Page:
Life at anchor

We wake up without an alarm clock. Usually the kids are up slightly before us and we can hear them play in their cabin. It’s somewhere between 9 and 10. 

Breakfast is either freshly baked bread from our bread-maker, bought toast or sometimes breakfast cereal. 

After breakfast we clear the table and we (me and the girls) begin school. Rene uses this time to do projects or repairs around the boat if needed. Whenever there are kid boats around, or other people we’d like to notify, we hoist the school-flag – a Sierra (letter S) flag, white with a blue rectangle in the centre- to indicate our kids are not available for play. We usually don’t bother when we are alone or in an anchorage without people we (came to) know.

School is a much condensed version of what the kids were used to. I have school books, but found that with Robin there were some things I needed to work on first, like a certain discipline, focus and reducing her anxiety when it comes to anything related to numbers (or large-ish assignments). I can’t teach a child who freaks out at the sheer sight of math problems or multiplications. 

So usually I write my own assignments in her A4 notebook, starting with the things from the previous day she needs to review. When she is working, I don’t correct her work. That comes later, when the girls have gone to sleep or in the morning when they are having breakfast. I don’t want her to worry about getting things ‘right’. She has been coping with a fear of failure and this is my way to try and diminish that. I want her to work, focused, and feel a sense of accomplishment when she is done. 

I don’t set a time limit to the hours of schooling. For Robin, I started with writing down 3 assignments that needed to be completed, no matter how long it took her. Now we are up to four, of which the first one is always to read a set (and slowly increasing, we are now on 20) number of pages in a children’s novel of her choosing (for Dutch readers: Dolfje Weerwolfje series). I wanted her to be in control of how long she was working, with the only ‘catch’ that she couldn’t play or do other fun things unless she was all done. I wanted her to figure out that stalling or daydreaming (or having fits) wasn’t getting her anywhere, as was writing down nonsense in an attempt to be done sooner (because then she has to do over most of her work the next day again, after I have marked what she has to review). The pillars of “my” curriculum for her are reading, math and writing, mirrored after the inspiring book Homeschool Teacher by Kate Laird and whatever I find useful, like telling time. I use downloaded Dutch songs about the tables of multiplication and a lot of repetition. Robin loves to draw so I occasionally let her do handlettering and drawing marine animals from the Mediterranean Field Guide (and let her copy the info about that animal with her drawing). She also sometimes writes and types short ‘posts’ for her classmates to put up on this site (behind a password).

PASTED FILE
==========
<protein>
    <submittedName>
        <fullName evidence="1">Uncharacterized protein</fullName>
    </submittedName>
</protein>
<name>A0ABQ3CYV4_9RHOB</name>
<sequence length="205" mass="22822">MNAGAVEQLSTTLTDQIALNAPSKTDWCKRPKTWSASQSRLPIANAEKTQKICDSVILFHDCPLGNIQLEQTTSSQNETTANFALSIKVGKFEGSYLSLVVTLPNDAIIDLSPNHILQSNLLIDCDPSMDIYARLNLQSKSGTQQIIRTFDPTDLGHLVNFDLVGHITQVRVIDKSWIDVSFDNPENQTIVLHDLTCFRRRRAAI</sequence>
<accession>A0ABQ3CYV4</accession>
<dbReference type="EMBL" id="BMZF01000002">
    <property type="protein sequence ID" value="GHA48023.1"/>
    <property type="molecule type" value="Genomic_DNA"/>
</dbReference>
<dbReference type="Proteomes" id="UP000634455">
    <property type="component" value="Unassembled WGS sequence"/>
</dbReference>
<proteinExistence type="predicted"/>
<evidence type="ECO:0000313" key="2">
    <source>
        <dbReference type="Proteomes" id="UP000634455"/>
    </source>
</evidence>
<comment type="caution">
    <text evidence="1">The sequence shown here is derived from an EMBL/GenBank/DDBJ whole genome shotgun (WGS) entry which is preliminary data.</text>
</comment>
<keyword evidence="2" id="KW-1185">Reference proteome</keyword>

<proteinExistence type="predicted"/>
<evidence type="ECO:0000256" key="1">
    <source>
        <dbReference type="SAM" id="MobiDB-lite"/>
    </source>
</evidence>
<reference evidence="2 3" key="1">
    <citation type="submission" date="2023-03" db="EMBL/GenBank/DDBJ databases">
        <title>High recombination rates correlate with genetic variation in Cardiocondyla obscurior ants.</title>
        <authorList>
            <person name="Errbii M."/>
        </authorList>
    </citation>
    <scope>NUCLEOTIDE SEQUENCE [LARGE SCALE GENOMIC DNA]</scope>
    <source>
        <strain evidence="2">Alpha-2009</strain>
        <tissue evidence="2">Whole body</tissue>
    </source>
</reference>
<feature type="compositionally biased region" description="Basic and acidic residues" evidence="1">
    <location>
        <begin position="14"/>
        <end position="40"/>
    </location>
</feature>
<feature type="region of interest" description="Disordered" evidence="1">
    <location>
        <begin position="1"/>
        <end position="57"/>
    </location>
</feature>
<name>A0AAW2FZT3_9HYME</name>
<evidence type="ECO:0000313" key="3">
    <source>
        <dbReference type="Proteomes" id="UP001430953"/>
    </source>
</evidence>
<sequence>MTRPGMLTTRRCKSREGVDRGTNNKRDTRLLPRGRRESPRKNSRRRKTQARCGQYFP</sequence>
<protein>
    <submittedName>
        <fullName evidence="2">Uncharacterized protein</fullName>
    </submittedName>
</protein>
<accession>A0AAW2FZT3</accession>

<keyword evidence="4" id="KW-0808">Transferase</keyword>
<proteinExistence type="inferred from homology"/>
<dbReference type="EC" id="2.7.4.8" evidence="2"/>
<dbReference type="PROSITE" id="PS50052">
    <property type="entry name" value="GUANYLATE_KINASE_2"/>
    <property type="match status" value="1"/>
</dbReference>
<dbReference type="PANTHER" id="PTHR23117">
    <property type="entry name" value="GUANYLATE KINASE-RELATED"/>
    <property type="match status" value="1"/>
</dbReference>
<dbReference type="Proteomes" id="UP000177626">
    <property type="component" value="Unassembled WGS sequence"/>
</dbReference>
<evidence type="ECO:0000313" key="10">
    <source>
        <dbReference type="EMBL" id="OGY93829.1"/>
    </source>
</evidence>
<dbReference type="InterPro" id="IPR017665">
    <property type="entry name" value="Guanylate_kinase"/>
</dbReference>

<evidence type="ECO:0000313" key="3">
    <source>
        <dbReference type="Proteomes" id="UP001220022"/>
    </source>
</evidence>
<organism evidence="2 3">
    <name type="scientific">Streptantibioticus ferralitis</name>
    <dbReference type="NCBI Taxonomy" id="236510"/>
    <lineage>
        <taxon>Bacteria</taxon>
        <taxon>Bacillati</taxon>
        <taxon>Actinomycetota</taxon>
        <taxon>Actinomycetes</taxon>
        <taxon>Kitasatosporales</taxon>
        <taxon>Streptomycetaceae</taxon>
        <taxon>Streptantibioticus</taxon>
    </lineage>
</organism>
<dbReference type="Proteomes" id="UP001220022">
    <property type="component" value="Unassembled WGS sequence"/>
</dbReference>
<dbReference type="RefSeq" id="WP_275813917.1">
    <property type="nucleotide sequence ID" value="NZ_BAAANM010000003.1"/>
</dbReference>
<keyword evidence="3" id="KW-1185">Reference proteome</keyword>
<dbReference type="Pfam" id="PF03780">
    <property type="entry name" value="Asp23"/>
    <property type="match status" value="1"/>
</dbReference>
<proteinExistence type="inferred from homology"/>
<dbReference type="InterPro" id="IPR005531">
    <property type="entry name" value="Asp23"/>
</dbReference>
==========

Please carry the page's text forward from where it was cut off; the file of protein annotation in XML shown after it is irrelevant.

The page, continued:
I make my own worksheets and assignments for Lauren, too. After a week or so trying to emulate kindergarten, we both got a bit fed up with drawing and crafts as part of school work. They do plenty of that in their free time. She saw Robin do math and wanted to do the same; “real school”, as she called it.

So I got out some tabletop dice and let her roll to dictate how many pieces of playmobil she needed to find. Or write the numbers down on a piece of paper. Or make dots according to the number on the die. Or simple math adding numbers up to ten.